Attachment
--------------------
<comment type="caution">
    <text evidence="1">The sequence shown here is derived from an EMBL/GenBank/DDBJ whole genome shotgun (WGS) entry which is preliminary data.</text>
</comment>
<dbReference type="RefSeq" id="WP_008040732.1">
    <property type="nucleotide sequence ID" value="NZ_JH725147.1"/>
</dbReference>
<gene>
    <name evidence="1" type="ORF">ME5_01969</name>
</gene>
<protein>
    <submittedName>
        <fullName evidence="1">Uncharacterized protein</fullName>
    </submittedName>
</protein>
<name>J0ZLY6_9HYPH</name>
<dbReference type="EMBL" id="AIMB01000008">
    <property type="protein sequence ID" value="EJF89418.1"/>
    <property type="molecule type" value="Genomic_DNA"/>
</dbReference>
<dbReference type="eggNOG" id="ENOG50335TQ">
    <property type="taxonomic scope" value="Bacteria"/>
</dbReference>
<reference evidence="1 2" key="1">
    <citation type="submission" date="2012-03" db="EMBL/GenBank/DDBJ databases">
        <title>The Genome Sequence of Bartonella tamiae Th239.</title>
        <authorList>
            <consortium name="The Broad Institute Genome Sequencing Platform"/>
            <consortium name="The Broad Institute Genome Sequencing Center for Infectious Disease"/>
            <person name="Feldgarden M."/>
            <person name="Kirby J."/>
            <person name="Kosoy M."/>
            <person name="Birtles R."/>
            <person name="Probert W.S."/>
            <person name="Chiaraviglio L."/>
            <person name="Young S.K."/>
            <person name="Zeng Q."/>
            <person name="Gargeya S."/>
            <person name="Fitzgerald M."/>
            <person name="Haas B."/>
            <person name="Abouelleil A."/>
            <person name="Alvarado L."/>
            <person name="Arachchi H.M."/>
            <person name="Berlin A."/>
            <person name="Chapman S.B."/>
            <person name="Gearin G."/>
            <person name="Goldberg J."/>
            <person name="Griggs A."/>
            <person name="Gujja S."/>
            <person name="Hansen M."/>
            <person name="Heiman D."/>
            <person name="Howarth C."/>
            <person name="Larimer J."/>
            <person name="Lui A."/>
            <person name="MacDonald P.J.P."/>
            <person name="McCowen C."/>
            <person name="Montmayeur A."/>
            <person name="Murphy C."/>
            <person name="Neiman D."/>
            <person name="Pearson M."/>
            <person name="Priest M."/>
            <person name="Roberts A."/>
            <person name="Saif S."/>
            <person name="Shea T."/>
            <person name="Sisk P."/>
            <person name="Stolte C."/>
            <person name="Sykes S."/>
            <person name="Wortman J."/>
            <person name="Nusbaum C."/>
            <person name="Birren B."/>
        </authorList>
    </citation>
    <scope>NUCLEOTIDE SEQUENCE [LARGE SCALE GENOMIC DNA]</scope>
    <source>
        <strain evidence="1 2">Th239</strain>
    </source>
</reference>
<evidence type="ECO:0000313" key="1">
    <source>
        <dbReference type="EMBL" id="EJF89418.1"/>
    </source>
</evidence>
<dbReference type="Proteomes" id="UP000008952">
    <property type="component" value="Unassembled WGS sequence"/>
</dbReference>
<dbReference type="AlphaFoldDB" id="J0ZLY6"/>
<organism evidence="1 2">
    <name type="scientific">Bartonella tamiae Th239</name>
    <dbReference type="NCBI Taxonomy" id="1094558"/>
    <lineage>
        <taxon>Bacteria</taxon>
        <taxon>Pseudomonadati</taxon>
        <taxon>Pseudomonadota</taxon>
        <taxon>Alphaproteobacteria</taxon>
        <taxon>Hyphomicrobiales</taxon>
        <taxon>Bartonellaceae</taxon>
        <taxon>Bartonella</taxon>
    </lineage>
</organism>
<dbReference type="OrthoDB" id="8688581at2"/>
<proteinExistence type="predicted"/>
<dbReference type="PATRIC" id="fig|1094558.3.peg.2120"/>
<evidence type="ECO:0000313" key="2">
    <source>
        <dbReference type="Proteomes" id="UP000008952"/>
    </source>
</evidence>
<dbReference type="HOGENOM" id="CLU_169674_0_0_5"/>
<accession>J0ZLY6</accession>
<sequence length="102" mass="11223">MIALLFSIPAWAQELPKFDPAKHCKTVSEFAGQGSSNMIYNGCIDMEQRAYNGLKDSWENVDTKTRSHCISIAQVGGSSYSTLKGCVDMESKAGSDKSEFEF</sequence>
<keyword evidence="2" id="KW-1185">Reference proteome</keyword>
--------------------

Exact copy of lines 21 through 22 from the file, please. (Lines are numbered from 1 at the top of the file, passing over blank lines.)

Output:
    <property type="taxonomic scope" value="Bacteria"/>
</dbReference>